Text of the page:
Gondwanaland


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Gondwanaland

(gŏnd'wä`nəlănd'): see continental driftcontinental drift,
geological theory that the relative positions of the continents on the earth's surface have changed considerably through geologic time. Though first proposed by American geologist Frank Bursley Taylor in a lecture in 1908, the first detailed theory of
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.

Gondwanaland

 

(named after the historical region in middle India), a hypothetical continent that, in the opinion of many scientists, existed in the southern hemisphere in the Paleozoic era and partially in the Mesozoic era. It included a large part of contemporary South America (to the east of the Andes), Africa (without the Atlas Mountains), the island of Madagascar, Arabia, the Indian peninsula (south of the Himalayas), Australia (to the west of the mountain ranges in the east), and possibly a large portion of Antarctica. The proponents of Gondwanaland’s existence feel that in the Proterozoic era and the Upper Carboniferous period, extensive glaciation developed on the continent. Traces of Upper Carboniferous glaciation are evident in Central and South Africa, in the southern part of South America, and in India and Australia. During the Carboniferous and Permian periods, unique flora of the temperate and cold belts developed in Gondwanaland. This flora was characterized by an abundance of glossopteres and equisetums.

Gondwanaland began to break up in the Mesozoic era and by the end of the Cretaceous period and the beginning of the Paleogene epoch, the modern continents and their regions had separated. Many geologists feel that the breakup of Gondwanaland was a consequence of the horizontal separation of its modern parts, a fact confirmed by the data of paleomagnetism. However, instead of separation some scientists have proposed the collapse of individual areas of Gondwanaland that previously were situated on the site of the present-day Indian and southern Atlantic oceans.

REFERENCES

Mazarovich, A. N. Osnovy regional’noi geologii materikov. Part 2: luzhnye materiki, okeany i obshchie zakonomernosti razvitiia struktury zemnoi kory. [Moscow] 1952.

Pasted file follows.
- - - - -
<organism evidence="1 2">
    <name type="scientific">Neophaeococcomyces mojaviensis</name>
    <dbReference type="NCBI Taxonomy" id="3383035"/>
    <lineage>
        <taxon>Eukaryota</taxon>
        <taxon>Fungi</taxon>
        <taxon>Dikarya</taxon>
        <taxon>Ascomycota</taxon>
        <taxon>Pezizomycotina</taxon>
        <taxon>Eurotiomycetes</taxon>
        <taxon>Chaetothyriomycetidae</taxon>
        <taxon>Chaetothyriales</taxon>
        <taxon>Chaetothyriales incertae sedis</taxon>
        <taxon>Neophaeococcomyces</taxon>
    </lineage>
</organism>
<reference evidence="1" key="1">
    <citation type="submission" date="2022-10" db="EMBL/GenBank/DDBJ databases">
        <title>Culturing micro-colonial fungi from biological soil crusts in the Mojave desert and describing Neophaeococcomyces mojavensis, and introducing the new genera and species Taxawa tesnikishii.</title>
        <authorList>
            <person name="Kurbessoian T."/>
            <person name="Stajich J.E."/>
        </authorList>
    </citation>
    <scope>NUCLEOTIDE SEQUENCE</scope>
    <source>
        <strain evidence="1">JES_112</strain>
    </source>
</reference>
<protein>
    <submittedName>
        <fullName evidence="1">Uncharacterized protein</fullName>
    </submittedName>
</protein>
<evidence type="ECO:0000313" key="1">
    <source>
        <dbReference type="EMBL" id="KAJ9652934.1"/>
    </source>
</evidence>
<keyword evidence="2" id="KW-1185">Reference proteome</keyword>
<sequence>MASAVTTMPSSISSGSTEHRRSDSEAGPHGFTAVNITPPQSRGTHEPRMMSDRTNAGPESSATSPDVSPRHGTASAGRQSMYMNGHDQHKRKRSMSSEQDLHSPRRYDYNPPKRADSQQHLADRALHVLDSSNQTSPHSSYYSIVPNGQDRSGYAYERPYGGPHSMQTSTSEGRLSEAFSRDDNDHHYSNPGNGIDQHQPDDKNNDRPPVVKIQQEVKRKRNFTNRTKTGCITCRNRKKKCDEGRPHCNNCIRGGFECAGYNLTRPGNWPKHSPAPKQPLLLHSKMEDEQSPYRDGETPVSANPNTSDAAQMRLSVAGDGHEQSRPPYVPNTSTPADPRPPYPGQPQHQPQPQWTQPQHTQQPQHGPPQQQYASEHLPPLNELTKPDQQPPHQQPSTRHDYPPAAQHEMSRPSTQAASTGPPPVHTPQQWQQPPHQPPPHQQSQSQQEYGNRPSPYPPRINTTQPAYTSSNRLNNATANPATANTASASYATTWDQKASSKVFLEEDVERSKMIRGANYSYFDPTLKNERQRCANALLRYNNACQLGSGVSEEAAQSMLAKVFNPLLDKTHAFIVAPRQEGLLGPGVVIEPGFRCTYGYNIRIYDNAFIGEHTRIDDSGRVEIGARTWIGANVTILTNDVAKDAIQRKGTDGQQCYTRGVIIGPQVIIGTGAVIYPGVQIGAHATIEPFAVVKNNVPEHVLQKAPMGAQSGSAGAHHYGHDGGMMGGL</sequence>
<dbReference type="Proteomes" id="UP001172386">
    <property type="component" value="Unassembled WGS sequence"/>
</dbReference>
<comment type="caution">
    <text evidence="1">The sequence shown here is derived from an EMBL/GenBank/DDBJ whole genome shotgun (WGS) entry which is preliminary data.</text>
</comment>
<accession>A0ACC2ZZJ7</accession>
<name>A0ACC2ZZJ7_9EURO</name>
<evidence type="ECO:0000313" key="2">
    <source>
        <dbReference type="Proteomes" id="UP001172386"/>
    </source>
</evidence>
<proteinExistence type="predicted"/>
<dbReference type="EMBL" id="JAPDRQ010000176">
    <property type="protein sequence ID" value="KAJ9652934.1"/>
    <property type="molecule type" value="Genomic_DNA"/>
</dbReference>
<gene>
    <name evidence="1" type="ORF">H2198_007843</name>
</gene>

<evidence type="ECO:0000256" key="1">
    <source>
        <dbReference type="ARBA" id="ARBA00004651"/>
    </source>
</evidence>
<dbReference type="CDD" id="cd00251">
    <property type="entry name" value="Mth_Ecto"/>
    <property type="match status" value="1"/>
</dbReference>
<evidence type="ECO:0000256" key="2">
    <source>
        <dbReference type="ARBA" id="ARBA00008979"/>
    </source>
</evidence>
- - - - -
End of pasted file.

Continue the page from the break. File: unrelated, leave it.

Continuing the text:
Gignoux, M. Stratigraficheskaia geologiia. Moscow, 1952. (Translated from French.)
Problemy peremeshcheniia materikov. Moscow, 1963. (Collection of articles; translated from English and German.)
Problemy paleoklimatologii. Trudy simpoziuma. Moscow, 1968. (Translated from English.)

Gondwanaland

[gän′dwän·ə‚land]
(geology)
References in periodicals archive ?
Alternatively, they note that the fossil they found may have descended from a surprisingly ancient species that evolved in Gondwanaland.
When Tyrannosaurus and its relatives roamed North America and Asia, the abelisaurids occupied a similar niche in Patagonia and other areas of Gondwanaland.
the poles were not frozen the sea a slow gigantic circling gyre of lukewarm water around Gondwanaland until the breakup then this continent slowly wiggled herself loose from the others seeing how they drifted away as horizons .
This supports an origin for the genus in West Gondwanaland (Brenner, 1968; Jarzen, 1980; Jarzen & Dettmann, 1989).
3 A), there is not clear about the origin and the presence from this great magmatic belt of intermediate character in northwestern Gondwanaland.
The size of New Jersey, New Caledonia harbors a staggering concentration of endemic species, including remnants of the flora and fauna of the ancient southern supercontinent Gondwanaland.
The Antarctic is part of the ancient giant super-continent Gondwanaland,, which broke up.
Gondwanaland shifted between 535 million and 500 million years ago.
Webb is correct, however, to emphasize the possibility that the early inhabitants suffered from zoonotic diseases present in the remnant marsupial and monotreme populations, particularly since these animals would have been isolated from placental mammals, including hominids, from the Cretaceous Period, some 136 million years ago, prior to the breaking up of Gondwanaland.
Gondwanaland, the super-continent, existed in the geologic period millions of years ago when all the earth's continents were touching each other.